Chewing ability and associated factors in older adults in Germany. Results from GEDA 2019/2020-EHIS

BMC Oral Health. 2023 Dec 9;23(1):988. doi: 10.1186/s12903-023-03736-y.


Background: Oral well-being is an important component of general well-being and quality of life, as it is greatly influenced by the ability to chew and speak, and thus by central factors of social interaction. Because quality of life and participation are important factors for health in older age, the aim of this article was to examine the chewing ability, including associated factors, for the older population in Germany on the basis of a nationally representative sample.

Methods: Database is the German Health Update (GEDA 2019/2020-EHIS), a population based cross-sectional survey of the Robert Koch Institute. In the telephone interview, participants aged 55 years and older were asked: "Do you have difficulty biting and chewing on hard foods such as a firm apple? Would you say 'no difficulty', 'some difficulty', 'a lot of difficulty' or 'cannot do at all/ unable to do'?" Prevalences and multivariate prevalence ratios (PR) were calculated with 95% confidence intervals (95% CI) from log-Poisson regressions. Sociodemographic, health-, behavioral- and care-related characteristics were investigated as associated factors.

Results: The analyses were based on data from 12,944 participants (7,079 women, 5,865 men). The proportion of people with reduced chewing ability was 20.0%; 14.5% had minor difficulty, 5.5% had major difficulty. There were no differences between women and men. The most important associated factors for reduced chewing ability were old age (PR 1.8, 95% CI 1.5-2.1), low socioeconomic status (PR 2.0, 95% CI 1.7-2.5), limitations to usual activities due to health problems (PR 1.9, 1.6-2.2), depressive symptoms (PR 1.7, 1.5-2.1), daily smoking (PR 1.6, 95% CI 1.3-1.8), low dental utilization (PR 1.6, 95% CI 1.4-1.9), and perceived unmet needs for dental care (PR 1.7, 95% CI 1.5-2.1).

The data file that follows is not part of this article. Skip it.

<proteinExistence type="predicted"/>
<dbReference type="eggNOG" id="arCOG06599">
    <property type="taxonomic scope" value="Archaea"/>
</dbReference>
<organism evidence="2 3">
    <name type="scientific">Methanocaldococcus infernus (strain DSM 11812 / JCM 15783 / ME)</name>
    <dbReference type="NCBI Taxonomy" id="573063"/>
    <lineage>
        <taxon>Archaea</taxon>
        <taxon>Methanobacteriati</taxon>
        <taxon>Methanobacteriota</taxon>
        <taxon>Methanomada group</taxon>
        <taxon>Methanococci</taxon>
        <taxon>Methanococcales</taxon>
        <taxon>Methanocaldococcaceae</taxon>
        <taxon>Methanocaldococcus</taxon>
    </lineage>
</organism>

Conclusions: One fifth of adults from 55 years of age reported reduced chewing ability. Thus, this is a very common functional limitation in older age. Reduced chewing ability was associated with almost all investigated characteristics. Therefore, its prevention requires a holistic view in the living environment and health care context of older people. Given that chewing ability influences quality of life and social participation, maintaining or improving chewing ability is important for healthy aging.

Keywords: Dental health; Health behavior; Health care utilization; Health status; Oral health; Oral impairments.

Publication types

  • Research Support, Non-U.S. Gov't

MeSH terms

  • Aged
  • Cross-Sectional Studies
  • Female
  • Germany / epidemiology
  • Humans
  • Male
  • Mastication*
  • Middle Aged
  • Quality of Life*
  • Smoking